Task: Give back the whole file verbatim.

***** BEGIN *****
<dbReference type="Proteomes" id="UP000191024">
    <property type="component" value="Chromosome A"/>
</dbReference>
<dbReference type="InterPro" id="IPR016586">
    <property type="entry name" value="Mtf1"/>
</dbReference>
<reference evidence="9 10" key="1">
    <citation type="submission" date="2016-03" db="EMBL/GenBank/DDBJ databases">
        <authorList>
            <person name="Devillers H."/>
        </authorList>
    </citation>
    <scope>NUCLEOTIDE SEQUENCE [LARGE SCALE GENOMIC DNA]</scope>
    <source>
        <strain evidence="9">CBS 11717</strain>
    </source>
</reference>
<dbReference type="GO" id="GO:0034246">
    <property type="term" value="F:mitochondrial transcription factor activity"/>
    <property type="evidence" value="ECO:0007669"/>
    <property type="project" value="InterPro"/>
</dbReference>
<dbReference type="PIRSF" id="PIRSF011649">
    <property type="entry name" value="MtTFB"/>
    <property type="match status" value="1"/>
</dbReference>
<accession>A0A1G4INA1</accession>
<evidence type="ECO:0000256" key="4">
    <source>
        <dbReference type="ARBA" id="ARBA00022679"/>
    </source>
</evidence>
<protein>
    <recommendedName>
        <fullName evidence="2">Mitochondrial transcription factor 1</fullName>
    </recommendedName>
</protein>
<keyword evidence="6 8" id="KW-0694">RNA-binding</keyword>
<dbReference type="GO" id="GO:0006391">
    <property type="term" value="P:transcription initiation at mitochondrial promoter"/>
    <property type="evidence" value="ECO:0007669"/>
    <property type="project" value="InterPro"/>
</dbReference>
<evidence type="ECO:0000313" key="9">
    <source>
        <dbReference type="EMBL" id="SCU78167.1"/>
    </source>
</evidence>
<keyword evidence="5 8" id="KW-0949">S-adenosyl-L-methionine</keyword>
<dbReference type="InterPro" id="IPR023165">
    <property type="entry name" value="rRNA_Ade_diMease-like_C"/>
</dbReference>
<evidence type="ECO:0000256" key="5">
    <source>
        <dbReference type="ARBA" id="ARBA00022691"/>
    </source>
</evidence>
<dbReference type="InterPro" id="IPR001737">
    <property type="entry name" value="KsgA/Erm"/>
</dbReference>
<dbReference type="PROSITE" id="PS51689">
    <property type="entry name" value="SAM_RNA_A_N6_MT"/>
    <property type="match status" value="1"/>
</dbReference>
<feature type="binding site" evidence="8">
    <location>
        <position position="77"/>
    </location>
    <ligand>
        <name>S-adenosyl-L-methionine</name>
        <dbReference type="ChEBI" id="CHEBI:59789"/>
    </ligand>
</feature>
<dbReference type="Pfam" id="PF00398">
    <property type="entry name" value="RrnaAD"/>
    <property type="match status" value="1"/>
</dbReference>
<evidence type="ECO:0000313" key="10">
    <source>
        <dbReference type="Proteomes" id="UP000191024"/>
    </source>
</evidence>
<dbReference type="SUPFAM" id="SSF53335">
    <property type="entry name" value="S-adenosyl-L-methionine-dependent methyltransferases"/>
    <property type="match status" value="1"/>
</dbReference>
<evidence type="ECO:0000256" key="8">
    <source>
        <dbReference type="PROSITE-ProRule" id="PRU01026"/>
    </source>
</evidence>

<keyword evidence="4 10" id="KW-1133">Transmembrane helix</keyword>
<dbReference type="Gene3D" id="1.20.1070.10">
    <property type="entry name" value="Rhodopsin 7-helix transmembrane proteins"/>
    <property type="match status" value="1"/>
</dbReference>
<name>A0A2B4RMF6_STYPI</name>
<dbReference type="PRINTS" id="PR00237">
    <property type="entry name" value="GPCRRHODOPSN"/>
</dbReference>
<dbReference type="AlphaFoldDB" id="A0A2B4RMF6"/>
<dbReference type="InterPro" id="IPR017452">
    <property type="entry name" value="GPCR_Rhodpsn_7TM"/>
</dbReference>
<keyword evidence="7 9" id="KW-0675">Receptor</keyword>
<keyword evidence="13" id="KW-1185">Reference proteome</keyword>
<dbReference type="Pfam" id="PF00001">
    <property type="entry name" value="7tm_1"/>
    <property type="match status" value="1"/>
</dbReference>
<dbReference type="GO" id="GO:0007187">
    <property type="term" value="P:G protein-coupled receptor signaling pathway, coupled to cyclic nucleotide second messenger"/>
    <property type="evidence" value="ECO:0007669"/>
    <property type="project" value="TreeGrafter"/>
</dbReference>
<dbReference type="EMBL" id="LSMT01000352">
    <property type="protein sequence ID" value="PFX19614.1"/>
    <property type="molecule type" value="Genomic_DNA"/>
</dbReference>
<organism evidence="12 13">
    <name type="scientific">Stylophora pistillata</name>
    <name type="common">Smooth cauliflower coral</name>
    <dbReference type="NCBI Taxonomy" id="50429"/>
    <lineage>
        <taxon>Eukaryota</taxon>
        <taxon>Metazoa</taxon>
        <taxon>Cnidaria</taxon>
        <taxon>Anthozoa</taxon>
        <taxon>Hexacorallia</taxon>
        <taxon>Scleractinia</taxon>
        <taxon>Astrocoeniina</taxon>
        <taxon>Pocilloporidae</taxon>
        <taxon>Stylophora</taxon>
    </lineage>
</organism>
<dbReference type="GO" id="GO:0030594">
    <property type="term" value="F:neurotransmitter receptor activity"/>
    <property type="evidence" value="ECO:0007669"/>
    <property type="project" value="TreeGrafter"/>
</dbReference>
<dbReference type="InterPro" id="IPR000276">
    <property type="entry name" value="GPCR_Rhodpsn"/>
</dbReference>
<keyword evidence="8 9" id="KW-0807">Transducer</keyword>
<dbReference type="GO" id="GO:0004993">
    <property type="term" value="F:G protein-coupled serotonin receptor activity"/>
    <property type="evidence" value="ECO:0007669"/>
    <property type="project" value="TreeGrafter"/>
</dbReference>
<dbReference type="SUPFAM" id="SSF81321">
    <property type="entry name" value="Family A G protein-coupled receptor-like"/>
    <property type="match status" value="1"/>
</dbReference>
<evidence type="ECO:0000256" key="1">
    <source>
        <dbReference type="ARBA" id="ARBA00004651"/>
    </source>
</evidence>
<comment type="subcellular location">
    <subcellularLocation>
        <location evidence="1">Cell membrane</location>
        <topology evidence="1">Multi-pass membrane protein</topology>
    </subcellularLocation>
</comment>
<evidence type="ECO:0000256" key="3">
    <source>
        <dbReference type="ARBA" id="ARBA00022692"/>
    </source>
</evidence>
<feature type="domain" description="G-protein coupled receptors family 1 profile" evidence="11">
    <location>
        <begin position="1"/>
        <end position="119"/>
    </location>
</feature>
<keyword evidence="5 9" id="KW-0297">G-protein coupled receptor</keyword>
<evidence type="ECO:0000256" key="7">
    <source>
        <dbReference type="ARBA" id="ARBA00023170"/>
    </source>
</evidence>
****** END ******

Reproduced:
<dbReference type="Proteomes" id="UP000191024">
    <property type="component" value="Chromosome A"/>
</dbReference>
<dbReference type="InterPro" id="IPR016586">
    <property type="entry name" value="Mtf1"/>
</dbReference>
<reference evidence="9 10" key="1">
    <citation type="submission" date="2016-03" db="EMBL/GenBank/DDBJ databases">
        <authorList>
            <person name="Devillers H."/>
        </authorList>
    </citation>
    <scope>NUCLEOTIDE SEQUENCE [LARGE SCALE GENOMIC DNA]</scope>
    <source>
        <strain evidence="9">CBS 11717</strain>
    </source>
</reference>
<dbReference type="GO" id="GO:0034246">
    <property type="term" value="F:mitochondrial transcription factor activity"/>
    <property type="evidence" value="ECO:0007669"/>
    <property type="project" value="InterPro"/>
</dbReference>
<dbReference type="PIRSF" id="PIRSF011649">
    <property type="entry name" value="MtTFB"/>
    <property type="match status" value="1"/>
</dbReference>
<accession>A0A1G4INA1</accession>
<evidence type="ECO:0000256" key="4">
    <source>
        <dbReference type="ARBA" id="ARBA00022679"/>
    </source>
</evidence>
<protein>
    <recommendedName>
        <fullName evidence="2">Mitochondrial transcription factor 1</fullName>
    </recommendedName>
</protein>
<keyword evidence="6 8" id="KW-0694">RNA-binding</keyword>
<dbReference type="GO" id="GO:0006391">
    <property type="term" value="P:transcription initiation at mitochondrial promoter"/>
    <property type="evidence" value="ECO:0007669"/>
    <property type="project" value="InterPro"/>
</dbReference>
<evidence type="ECO:0000313" key="9">
    <source>
        <dbReference type="EMBL" id="SCU78167.1"/>
    </source>
</evidence>
<keyword evidence="5 8" id="KW-0949">S-adenosyl-L-methionine</keyword>
<dbReference type="InterPro" id="IPR023165">
    <property type="entry name" value="rRNA_Ade_diMease-like_C"/>
</dbReference>
<evidence type="ECO:0000256" key="5">
    <source>
        <dbReference type="ARBA" id="ARBA00022691"/>
    </source>
</evidence>
<dbReference type="InterPro" id="IPR001737">
    <property type="entry name" value="KsgA/Erm"/>
</dbReference>
<dbReference type="PROSITE" id="PS51689">
    <property type="entry name" value="SAM_RNA_A_N6_MT"/>
    <property type="match status" value="1"/>
</dbReference>
<feature type="binding site" evidence="8">
    <location>
        <position position="77"/>
    </location>
    <ligand>
        <name>S-adenosyl-L-methionine</name>
        <dbReference type="ChEBI" id="CHEBI:59789"/>
    </ligand>
</feature>
<dbReference type="Pfam" id="PF00398">
    <property type="entry name" value="RrnaAD"/>
    <property type="match status" value="1"/>
</dbReference>
<evidence type="ECO:0000313" key="10">
    <source>
        <dbReference type="Proteomes" id="UP000191024"/>
    </source>
</evidence>
<dbReference type="SUPFAM" id="SSF53335">
    <property type="entry name" value="S-adenosyl-L-methionine-dependent methyltransferases"/>
    <property type="match status" value="1"/>
</dbReference>
<evidence type="ECO:0000256" key="8">
    <source>
        <dbReference type="PROSITE-ProRule" id="PRU01026"/>
    </source>
</evidence>

<keyword evidence="4 10" id="KW-1133">Transmembrane helix</keyword>
<dbReference type="Gene3D" id="1.20.1070.10">
    <property type="entry name" value="Rhodopsin 7-helix transmembrane proteins"/>
    <property type="match status" value="1"/>
</dbReference>
<name>A0A2B4RMF6_STYPI</name>
<dbReference type="PRINTS" id="PR00237">
    <property type="entry name" value="GPCRRHODOPSN"/>
</dbReference>
<dbReference type="AlphaFoldDB" id="A0A2B4RMF6"/>
<dbReference type="InterPro" id="IPR017452">
    <property type="entry name" value="GPCR_Rhodpsn_7TM"/>
</dbReference>
<keyword evidence="7 9" id="KW-0675">Receptor</keyword>
<keyword evidence="13" id="KW-1185">Reference proteome</keyword>
<dbReference type="Pfam" id="PF00001">
    <property type="entry name" value="7tm_1"/>
    <property type="match status" value="1"/>
</dbReference>
<dbReference type="GO" id="GO:0007187">
    <property type="term" value="P:G protein-coupled receptor signaling pathway, coupled to cyclic nucleotide second messenger"/>
    <property type="evidence" value="ECO:0007669"/>
    <property type="project" value="TreeGrafter"/>
</dbReference>
<dbReference type="EMBL" id="LSMT01000352">
    <property type="protein sequence ID" value="PFX19614.1"/>
    <property type="molecule type" value="Genomic_DNA"/>
</dbReference>
<organism evidence="12 13">
    <name type="scientific">Stylophora pistillata</name>
    <name type="common">Smooth cauliflower coral</name>
    <dbReference type="NCBI Taxonomy" id="50429"/>
    <lineage>
        <taxon>Eukaryota</taxon>
        <taxon>Metazoa</taxon>
        <taxon>Cnidaria</taxon>
        <taxon>Anthozoa</taxon>
        <taxon>Hexacorallia</taxon>
        <taxon>Scleractinia</taxon>
        <taxon>Astrocoeniina</taxon>
        <taxon>Pocilloporidae</taxon>
        <taxon>Stylophora</taxon>
    </lineage>
</organism>
<dbReference type="GO" id="GO:0030594">
    <property type="term" value="F:neurotransmitter receptor activity"/>
    <property type="evidence" value="ECO:0007669"/>
    <property type="project" value="TreeGrafter"/>
</dbReference>
<dbReference type="InterPro" id="IPR000276">
    <property type="entry name" value="GPCR_Rhodpsn"/>
</dbReference>
<keyword evidence="8 9" id="KW-0807">Transducer</keyword>
<dbReference type="GO" id="GO:0004993">
    <property type="term" value="F:G protein-coupled serotonin receptor activity"/>
    <property type="evidence" value="ECO:0007669"/>
    <property type="project" value="TreeGrafter"/>
</dbReference>
<dbReference type="SUPFAM" id="SSF81321">
    <property type="entry name" value="Family A G protein-coupled receptor-like"/>
    <property type="match status" value="1"/>
</dbReference>
<evidence type="ECO:0000256" key="1">
    <source>
        <dbReference type="ARBA" id="ARBA00004651"/>
    </source>
</evidence>
<comment type="subcellular location">
    <subcellularLocation>
        <location evidence="1">Cell membrane</location>
        <topology evidence="1">Multi-pass membrane protein</topology>
    </subcellularLocation>
</comment>
<evidence type="ECO:0000256" key="3">
    <source>
        <dbReference type="ARBA" id="ARBA00022692"/>
    </source>
</evidence>
<feature type="domain" description="G-protein coupled receptors family 1 profile" evidence="11">
    <location>
        <begin position="1"/>
        <end position="119"/>
    </location>
</feature>
<keyword evidence="5 9" id="KW-0297">G-protein coupled receptor</keyword>
<evidence type="ECO:0000256" key="7">
    <source>
        <dbReference type="ARBA" id="ARBA00023170"/>
    </source>
</evidence>